Words are tools. Even if you’re not a writer, you use them every day in order to exist in the modern world (unless you order your daily grande iced sugar-free vanilla latte with soy milk by grunting and pointing). As with any set of tools, the more of them you have, the more accurately and effectively you can accomplish a task. Most of us use only about 2,000 words a day, though on average we know 10,000 words or more. Considering there are easily more than a million words in modern English, it’s ovious we could all stand to expand our vocabularies. The best way to do so? That’s right: reading. Here are a few books that will expand your vocabulary and entertain.
Anything by William Shakespeare
William Shakespeare invented or introduced so many words to the English language, we might as well call it Shakespeare’s English. Estimates suggest he coined or brought back into use some 1,700 words, which doesn’t even count the long list of common phrases that come to use right from the pages of the Bard’s plays, from “all of a sudden,” to “one fell swoop,” to “method to my madness.” Pick a play, read it, and gain dozens of words that will astound and amaze.
Ulysses, by James Joyce
James Joyce is another author whose use of language is astounding. Ulysses sports about 30,000 unique words—meaning words that don’t occur elsewhere in the book—and Joyce is credited with transforming many words and phrases, such as botch, into new forms and usages. Even if you don’t quite understand the plot or all the signs and symbols—and don’t worry, many college professors don’t, either—simply reading the words will introduce you to a huge number of new ones, which you can then pronounce with a distinct Irish brogue, to the annoyance of everyone.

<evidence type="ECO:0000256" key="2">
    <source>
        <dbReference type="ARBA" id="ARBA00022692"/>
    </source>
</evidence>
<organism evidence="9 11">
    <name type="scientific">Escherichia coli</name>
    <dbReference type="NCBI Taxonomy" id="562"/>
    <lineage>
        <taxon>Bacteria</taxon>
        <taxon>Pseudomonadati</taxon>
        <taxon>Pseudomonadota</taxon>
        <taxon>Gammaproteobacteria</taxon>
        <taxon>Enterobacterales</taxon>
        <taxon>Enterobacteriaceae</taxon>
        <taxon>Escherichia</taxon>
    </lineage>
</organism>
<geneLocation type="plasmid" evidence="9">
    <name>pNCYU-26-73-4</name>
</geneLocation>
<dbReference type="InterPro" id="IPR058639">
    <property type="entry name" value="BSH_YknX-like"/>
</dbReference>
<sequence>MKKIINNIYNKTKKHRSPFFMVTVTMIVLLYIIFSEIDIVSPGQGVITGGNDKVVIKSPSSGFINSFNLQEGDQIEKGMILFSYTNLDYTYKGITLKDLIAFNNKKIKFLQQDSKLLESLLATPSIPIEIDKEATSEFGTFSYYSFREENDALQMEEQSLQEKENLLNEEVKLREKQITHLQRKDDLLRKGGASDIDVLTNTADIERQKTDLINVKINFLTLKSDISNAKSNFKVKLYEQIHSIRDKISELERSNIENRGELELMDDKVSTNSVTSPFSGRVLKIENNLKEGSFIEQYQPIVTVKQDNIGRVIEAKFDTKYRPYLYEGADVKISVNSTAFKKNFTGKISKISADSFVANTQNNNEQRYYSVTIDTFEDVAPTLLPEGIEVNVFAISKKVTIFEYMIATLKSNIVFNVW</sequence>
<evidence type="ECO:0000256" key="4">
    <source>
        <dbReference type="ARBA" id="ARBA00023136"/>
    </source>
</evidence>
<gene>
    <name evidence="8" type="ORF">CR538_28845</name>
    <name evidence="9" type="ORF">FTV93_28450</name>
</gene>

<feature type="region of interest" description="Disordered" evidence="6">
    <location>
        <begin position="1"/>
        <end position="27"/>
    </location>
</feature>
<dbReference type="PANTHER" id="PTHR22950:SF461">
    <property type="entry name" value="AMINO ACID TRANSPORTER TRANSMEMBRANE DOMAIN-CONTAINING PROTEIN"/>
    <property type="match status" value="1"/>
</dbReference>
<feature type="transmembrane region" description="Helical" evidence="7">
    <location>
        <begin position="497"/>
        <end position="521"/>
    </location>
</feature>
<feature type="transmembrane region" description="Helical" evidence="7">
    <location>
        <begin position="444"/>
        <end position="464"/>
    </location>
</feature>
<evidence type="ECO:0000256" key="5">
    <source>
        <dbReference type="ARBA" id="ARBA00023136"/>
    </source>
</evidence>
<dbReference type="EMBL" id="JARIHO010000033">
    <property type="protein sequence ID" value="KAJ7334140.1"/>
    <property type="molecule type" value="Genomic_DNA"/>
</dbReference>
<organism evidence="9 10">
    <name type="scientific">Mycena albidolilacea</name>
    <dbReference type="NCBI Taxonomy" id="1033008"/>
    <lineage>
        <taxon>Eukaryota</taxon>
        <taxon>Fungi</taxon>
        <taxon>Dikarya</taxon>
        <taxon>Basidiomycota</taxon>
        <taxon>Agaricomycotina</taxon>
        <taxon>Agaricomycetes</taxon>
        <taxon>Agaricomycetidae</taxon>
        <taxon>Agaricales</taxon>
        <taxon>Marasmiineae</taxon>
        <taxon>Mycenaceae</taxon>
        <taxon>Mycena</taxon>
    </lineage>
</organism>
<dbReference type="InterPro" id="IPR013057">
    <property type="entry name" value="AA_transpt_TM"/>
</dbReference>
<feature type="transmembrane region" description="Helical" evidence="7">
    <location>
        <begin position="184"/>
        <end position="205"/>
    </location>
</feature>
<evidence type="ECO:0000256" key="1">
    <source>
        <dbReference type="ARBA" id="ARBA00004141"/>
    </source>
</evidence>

Moby Dick, by Herman Melville
Another novel many keep locked away out of sheer terror, Moby Dick sports about 17,000 unique words and uses them in a much denser way than even Ulysses, offering up a new one in practically every line. Melville’s language is lyrical and dignified, and many words you might not be familiar with can be understood in context, making it not just the painfully detailed story of 19th-century whaling you’ve been dreaming of, but an incredible way to improve your vocabulary without downloading a single app.
The Aubrey-Maturin series, by Patrick O’Brian
There’s a reason the companion to O’Brian’s classic Napoleonic War novels is called A Sea of Words: the author met very few of them he didn’t like. Following the adventures of British naval officer Jack Aubrey and physician and spy Stephen Maturin as they engage in espionage and sea warfare in the early 1800s, the books are filled with wonderfully obscure words, ranging from sailing-specific terms (you’ll be capable of being rated as a seaman after reading all 20 of them) to terms that have fallen into disuse (not to mention Aubrey’s famously terrible puns). In between the thrilling derring-do and intrigue, you’ll absorb one of the liveliest vocabularies in literary history.
The Harry Potter series, by J.K. Rowling
Yes, you read that right. While her “unique word” density isn’t far above average, Rowling’s obvious love of language introduces plenty of new words to absorb and incorporate into your conversational toolbox. Of special note are the names of spells, often taken from obscure phrases and Latin vocabulary, all neatly packaged with built-in definitions in the forms of the spells’ effects. There’s not a more entertaining set of books to read if you want to walk away with a hefty new bag of words to toss around, though we’d also offer a warning: if you’re looking to sound erudite in your next job interview, make sure you don’t fall into the trap of pointing your pen like a wand and shouting “Stupefy!” at the top of your lungs.